Watching the Detectives
Watching the Detectives
This week back in 1952, the first TV detector van – a brand new way of tracking owners of unlicensed television sets in the UK – was demonstrated in front of Postmaster-General, Lord De La Warr.
A 1952 BBC TV detector van
Now, although this may just sound like a quirky historical technology milestone, we think that detector vans deserve a little more explanation – both for our readers outside of the UK, and for those among you who have never quite been convinced that this method of detection was all that it seemed. So here’s some brief background.
In 1926 the British Broadcasting Company – a British commercial company formed in 1922 by British and American electrical businesses trying to sell their innovative products to radio buyers – was wound up. All of its assets were transferred to the non-commercial, royal chartered British Broadcasting Corporation, or the BBC as we know it today. With the advent and wider adoption of TV broadcasting, the British government decided to introduce a licence fee payable by all TV set owners, who by necessity were viewers of BBC programming, the only show in town.
Introduced on 1 June 1946, the licence covered a single channel, black and white BBC television service, and it cost £2 per year. In 1968, a ‘colour supplement’ of £5 was added to the then £5 monochrome licence, making a full-colour licence fee £10 per annum. Today the equivalent fee for every UK household (with a variety of exceptions) receiving television broadcasts is £145.50 (£49 if you’re still watching solely in black and white) – and that includes the use of devices such as computers, tablets and smartphones. In 2011–12, declared licence fee revenues were £3.681 billion – the lion’s share of the BBC’s total income of around £5 billion. The licence fee is classified as a tax set by the UK’s Secretary for Culture, Media and Sport, with the BBC authorised to collect fees by the Communications Act 2003. Evasion remains a criminal offence, and nearly every household in the UK routinely pays their licence, with many believing that detector vans will find them out if they don’t.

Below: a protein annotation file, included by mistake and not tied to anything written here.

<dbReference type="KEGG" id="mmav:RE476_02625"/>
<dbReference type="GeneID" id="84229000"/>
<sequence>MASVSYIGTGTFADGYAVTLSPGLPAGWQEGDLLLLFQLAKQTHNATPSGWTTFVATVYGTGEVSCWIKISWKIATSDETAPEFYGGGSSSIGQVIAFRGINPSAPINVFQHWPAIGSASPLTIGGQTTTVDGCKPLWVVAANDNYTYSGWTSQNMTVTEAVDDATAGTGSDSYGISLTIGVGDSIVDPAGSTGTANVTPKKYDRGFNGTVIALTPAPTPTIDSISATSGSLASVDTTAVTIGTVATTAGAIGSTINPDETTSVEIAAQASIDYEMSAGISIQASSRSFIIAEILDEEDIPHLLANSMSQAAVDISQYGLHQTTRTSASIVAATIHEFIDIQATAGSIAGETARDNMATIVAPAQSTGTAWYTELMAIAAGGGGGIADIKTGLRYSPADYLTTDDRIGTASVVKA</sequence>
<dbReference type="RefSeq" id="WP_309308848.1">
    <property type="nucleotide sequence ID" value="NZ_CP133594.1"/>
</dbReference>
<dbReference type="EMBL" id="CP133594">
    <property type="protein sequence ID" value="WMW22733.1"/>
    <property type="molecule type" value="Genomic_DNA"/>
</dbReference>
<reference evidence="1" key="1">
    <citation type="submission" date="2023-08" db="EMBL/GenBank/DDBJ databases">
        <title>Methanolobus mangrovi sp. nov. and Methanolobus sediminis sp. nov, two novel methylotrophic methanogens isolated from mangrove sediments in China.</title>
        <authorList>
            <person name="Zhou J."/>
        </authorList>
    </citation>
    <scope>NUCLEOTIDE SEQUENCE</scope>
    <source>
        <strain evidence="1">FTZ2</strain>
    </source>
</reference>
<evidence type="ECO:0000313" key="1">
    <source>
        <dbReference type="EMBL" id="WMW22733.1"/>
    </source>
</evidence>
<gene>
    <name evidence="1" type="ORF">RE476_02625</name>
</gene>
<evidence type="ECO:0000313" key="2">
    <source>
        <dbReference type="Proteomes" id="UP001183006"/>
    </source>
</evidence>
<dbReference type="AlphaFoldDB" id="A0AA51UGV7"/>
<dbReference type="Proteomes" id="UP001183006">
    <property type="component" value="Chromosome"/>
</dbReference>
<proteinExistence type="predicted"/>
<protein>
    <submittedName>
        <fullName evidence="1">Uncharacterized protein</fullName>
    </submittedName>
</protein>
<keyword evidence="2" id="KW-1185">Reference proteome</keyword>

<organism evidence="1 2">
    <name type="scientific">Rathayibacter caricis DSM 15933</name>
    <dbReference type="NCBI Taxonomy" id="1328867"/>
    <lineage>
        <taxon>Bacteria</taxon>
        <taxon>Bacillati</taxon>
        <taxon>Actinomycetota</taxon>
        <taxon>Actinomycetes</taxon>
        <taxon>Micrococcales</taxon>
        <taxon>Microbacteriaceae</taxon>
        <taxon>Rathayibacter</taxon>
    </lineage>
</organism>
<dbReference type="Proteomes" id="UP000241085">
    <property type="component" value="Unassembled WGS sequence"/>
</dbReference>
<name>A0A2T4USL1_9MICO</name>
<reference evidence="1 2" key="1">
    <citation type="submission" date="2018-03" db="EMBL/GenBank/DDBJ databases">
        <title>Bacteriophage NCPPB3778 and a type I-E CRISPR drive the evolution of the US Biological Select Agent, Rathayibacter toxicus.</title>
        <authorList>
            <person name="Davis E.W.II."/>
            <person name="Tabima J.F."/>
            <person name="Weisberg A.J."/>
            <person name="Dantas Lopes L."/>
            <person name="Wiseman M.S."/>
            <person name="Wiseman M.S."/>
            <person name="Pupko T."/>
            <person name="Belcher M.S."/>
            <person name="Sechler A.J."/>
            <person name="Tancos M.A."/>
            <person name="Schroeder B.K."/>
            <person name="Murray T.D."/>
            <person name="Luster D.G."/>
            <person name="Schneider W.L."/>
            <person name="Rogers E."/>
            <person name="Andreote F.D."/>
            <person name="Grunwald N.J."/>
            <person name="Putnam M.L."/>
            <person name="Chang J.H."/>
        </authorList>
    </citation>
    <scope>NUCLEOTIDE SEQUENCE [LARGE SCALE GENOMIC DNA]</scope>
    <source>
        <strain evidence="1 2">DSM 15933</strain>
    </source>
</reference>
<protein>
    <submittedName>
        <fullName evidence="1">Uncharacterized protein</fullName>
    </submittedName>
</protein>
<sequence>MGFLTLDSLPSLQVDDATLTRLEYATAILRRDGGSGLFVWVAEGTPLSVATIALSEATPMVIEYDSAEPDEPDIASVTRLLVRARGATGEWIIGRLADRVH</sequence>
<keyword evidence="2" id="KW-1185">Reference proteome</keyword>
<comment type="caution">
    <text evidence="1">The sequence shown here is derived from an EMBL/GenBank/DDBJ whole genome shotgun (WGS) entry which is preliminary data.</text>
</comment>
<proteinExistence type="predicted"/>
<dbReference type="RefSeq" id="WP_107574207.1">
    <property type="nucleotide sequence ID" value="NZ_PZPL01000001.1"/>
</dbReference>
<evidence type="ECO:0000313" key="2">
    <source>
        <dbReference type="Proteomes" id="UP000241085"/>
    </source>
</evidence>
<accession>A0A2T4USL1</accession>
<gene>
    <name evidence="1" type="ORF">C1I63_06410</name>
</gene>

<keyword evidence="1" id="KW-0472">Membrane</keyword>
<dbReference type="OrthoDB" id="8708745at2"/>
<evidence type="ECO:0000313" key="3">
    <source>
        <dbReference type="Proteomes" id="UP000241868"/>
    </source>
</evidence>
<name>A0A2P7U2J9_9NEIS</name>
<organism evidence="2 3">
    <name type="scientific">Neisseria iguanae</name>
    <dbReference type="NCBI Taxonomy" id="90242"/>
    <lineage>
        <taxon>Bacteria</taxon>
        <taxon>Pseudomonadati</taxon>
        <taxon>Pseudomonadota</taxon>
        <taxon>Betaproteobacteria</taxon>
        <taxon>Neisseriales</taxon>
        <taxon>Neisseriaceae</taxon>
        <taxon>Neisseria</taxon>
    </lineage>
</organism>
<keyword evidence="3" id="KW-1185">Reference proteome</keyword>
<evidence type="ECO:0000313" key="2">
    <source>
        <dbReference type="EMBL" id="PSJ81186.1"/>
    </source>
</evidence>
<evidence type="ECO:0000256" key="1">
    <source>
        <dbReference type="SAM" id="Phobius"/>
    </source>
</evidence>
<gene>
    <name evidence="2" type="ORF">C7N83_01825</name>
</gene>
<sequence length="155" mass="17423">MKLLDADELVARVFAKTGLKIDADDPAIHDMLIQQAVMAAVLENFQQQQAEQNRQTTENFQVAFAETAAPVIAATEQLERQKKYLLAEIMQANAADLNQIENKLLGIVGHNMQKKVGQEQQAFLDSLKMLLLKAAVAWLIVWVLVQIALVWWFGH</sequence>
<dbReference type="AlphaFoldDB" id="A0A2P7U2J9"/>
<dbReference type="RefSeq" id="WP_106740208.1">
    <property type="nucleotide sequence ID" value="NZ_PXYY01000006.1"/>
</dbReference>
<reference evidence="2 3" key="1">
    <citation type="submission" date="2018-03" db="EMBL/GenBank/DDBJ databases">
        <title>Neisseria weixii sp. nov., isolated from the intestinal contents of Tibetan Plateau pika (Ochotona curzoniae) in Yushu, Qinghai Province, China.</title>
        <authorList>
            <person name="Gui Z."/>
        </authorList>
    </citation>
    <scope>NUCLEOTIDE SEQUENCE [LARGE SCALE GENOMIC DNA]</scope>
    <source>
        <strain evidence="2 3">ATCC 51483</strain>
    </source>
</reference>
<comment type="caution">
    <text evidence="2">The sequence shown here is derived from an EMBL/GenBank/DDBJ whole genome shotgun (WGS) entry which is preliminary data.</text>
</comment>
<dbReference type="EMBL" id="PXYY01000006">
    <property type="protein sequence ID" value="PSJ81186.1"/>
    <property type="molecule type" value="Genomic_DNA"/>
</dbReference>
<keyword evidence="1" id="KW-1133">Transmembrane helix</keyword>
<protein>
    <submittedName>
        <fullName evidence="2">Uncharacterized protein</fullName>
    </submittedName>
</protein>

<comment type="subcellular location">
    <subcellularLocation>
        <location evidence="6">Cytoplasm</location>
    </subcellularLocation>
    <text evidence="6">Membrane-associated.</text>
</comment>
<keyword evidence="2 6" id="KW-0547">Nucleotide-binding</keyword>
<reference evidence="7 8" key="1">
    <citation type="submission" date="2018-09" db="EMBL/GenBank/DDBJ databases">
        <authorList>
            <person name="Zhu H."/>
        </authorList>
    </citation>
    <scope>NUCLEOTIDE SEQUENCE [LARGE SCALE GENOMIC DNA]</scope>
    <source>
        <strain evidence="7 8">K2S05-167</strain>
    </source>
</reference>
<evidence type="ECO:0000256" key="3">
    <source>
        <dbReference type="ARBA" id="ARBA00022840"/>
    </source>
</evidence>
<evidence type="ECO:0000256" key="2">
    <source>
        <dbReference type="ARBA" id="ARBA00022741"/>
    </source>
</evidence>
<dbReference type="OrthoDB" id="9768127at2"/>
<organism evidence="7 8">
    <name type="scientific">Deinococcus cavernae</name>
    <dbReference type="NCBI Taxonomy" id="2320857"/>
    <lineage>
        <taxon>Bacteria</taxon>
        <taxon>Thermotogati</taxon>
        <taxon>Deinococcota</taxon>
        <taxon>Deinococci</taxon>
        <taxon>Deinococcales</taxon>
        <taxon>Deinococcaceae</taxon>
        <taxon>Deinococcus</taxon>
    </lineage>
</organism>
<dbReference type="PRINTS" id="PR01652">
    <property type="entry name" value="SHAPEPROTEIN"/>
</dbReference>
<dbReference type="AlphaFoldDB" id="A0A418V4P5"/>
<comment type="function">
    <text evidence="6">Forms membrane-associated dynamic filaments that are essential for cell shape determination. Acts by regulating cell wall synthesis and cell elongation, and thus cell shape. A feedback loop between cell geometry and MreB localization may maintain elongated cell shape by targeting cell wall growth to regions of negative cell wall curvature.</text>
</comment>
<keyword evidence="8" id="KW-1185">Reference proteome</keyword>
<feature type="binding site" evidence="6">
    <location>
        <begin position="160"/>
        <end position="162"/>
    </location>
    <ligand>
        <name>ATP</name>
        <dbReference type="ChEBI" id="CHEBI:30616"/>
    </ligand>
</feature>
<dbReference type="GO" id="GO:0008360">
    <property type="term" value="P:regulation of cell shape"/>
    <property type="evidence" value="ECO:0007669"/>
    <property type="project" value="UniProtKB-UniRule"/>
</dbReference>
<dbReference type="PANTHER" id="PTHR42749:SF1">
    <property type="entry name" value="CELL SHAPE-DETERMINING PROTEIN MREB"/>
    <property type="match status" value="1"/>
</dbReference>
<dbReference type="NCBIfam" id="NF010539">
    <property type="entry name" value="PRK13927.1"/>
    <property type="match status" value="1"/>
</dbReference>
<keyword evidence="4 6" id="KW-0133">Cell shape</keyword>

But would they? Really?
The 1952 detection equipment was developed at experimental Post Office labs in Dollis Hill, London. Contemporary photos show three horizontal loop aerials slung on the roofs of old trucks. These detector vans were apparently designed to receive signals from TV sets in homes using internal or external aerials, and were said to patrol Britain’s streets regularly, pin-pointing signals and matching them against a list of licensed homes before making doorstep demands.
And here’s the rub. Although most Brits grew up watching foreboding adverts of a slow moving but scarily sophisticated fleet of vans, and have dutifully paid their fees in fear of detection, an increasing number of people today have stopped believing in them entirely. It began when I was young, when I was told that what the licensing people actually did was just randomly knock on the doors of households with rooftop TV aerials and spot checked licences, solely to keep the detection van myth going. This cynicism has grown and grown, and today it is generally accepted that if there really is a fleet of vans, then it probably fits in one pretty small lock-up garage, and only exists for PR purposes, if at all.
What is almost certain, is that the vast majority of licence evaders these days are not tracked by tricksy vans with special equipment on their roofs at all, but by unpaid direct debit records, tracked against an historic database, and prompted by renewal letters. In fact the only time I’ve ever heard of friends having their licences checked is when moving house, which again doesn’t demand much investigation by the BBC, and certainly not a spy vehicle of any kind.
So what do you think, really – 60-odd years of expensively maintained vehicle fleets and armies of personnel roaming the British countryside fingering licence evaders, or an evolution from random checks with clipboards into routine checks with databases and bank records? High-tech mobile surveillance, or a deterring veil of Orwellian scare tactics? Every opinion from every angle can be found online, of course (some pretty definitive, actually), but sometimes it’s more interesting to ask yourself – what do you really think? Had you even bothered to question the existence of detector vans?
Oh, and don’t forget to tell us!